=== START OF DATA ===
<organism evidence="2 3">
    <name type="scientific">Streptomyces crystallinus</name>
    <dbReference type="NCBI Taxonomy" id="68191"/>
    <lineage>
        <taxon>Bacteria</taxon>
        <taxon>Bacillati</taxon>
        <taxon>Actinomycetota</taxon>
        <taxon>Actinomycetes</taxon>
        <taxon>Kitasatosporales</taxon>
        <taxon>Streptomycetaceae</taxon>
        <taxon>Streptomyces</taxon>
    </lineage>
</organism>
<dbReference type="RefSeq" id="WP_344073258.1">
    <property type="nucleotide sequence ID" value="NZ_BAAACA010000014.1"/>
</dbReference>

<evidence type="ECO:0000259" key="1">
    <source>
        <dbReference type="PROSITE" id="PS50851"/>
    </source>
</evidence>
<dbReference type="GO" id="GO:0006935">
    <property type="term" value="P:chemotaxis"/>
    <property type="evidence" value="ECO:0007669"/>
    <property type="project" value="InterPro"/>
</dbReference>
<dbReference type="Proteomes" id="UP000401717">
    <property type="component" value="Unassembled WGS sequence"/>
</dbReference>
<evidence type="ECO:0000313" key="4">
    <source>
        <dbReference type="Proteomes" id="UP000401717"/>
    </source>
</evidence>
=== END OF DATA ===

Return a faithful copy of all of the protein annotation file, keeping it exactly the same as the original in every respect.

<organism evidence="2 3">
    <name type="scientific">Streptomyces crystallinus</name>
    <dbReference type="NCBI Taxonomy" id="68191"/>
    <lineage>
        <taxon>Bacteria</taxon>
        <taxon>Bacillati</taxon>
        <taxon>Actinomycetota</taxon>
        <taxon>Actinomycetes</taxon>
        <taxon>Kitasatosporales</taxon>
        <taxon>Streptomycetaceae</taxon>
        <taxon>Streptomyces</taxon>
    </lineage>
</organism>
<dbReference type="RefSeq" id="WP_344073258.1">
    <property type="nucleotide sequence ID" value="NZ_BAAACA010000014.1"/>
</dbReference>

<evidence type="ECO:0000259" key="1">
    <source>
        <dbReference type="PROSITE" id="PS50851"/>
    </source>
</evidence>
<dbReference type="GO" id="GO:0006935">
    <property type="term" value="P:chemotaxis"/>
    <property type="evidence" value="ECO:0007669"/>
    <property type="project" value="InterPro"/>
</dbReference>
<dbReference type="Proteomes" id="UP000401717">
    <property type="component" value="Unassembled WGS sequence"/>
</dbReference>
<evidence type="ECO:0000313" key="4">
    <source>
        <dbReference type="Proteomes" id="UP000401717"/>
    </source>
</evidence>